|Larson cartoon - always reminds me of herping fieldwork!|
One year later, I found myself 3000km from home starting a PhD on Drosophila. I admit I may have been lured into the project under the promise of working on dung beetles (seriously, dung beetles are awesome!), and yet I still spent 4 years alternately caring for, and then committing genocide on, 100's of 1000's of flies. My family and friends outside the lab could not honestly believe that I was paid to spend my weekends tending to countless populations and species of flies. On top of that, I was prone to using explicit fly terminology at seemingly inappropriate times (FYI, "pooting" and "sexing" flies is definitely not as exciting as it may sound). Some of my most important collaborations and scientific papers have come from this work so these little flies are nothing to sneeze at. Except, or course, if you develop an allergy to them, which does indeed happen along the way. I was fortunate not to become allergic to the flies themselves, but rather the food we used to maintain them.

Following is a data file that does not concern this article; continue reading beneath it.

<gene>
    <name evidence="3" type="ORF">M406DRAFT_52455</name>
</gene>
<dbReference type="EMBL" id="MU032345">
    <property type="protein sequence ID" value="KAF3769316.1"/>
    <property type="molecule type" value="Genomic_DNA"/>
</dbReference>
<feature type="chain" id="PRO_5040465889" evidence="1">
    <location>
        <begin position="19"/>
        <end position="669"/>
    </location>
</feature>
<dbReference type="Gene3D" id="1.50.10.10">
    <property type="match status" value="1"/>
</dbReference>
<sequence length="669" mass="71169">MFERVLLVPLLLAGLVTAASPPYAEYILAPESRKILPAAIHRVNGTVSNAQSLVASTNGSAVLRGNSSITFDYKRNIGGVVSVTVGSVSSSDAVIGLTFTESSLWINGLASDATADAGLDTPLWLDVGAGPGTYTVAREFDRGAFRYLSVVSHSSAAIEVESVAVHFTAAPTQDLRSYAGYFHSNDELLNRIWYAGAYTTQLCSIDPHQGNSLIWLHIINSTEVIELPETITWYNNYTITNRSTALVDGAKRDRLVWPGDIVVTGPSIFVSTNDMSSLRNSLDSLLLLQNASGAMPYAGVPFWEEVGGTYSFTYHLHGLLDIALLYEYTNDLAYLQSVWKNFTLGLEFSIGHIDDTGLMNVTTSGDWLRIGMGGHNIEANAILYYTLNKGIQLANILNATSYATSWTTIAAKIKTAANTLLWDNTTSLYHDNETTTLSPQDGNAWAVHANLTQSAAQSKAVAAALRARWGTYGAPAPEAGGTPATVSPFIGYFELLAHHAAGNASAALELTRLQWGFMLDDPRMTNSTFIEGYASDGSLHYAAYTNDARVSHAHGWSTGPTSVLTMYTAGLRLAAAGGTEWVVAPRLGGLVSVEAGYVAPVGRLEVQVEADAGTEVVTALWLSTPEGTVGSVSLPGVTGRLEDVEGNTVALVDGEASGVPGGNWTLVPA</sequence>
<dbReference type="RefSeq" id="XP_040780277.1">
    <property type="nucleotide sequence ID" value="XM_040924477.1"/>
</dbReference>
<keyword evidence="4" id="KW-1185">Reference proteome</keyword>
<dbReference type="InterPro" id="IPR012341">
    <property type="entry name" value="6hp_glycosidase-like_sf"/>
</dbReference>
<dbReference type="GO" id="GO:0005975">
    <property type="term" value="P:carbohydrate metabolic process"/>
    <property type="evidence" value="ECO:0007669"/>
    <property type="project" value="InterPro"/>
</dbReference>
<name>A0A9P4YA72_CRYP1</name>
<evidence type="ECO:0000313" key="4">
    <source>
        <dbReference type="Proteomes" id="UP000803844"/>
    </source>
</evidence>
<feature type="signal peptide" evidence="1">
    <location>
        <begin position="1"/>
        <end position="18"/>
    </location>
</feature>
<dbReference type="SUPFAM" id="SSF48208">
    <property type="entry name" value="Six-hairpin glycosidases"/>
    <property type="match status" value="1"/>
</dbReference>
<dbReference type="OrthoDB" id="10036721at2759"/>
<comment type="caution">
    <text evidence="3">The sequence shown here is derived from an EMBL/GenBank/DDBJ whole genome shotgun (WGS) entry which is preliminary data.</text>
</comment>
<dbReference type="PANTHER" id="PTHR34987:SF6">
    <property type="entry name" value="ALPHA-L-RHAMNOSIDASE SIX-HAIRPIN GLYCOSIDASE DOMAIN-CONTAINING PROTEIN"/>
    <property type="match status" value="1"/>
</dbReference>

(via Wikimedia Commons)
For the last almost 2 years I have been back working on flies, only this time on Ceratitis species, a pest fruit fly of the South African and international fruit and veg market. It has a kind of nice symmetry to be back working on flies, although I did skip a group along the way. Hopefully the lizards will make a comeback at a some stage. I suppose the moral of the story is to follow what interests you and don't get hung up on the "where" and "what". Life is much more interesting that way! More on my current work in the next update.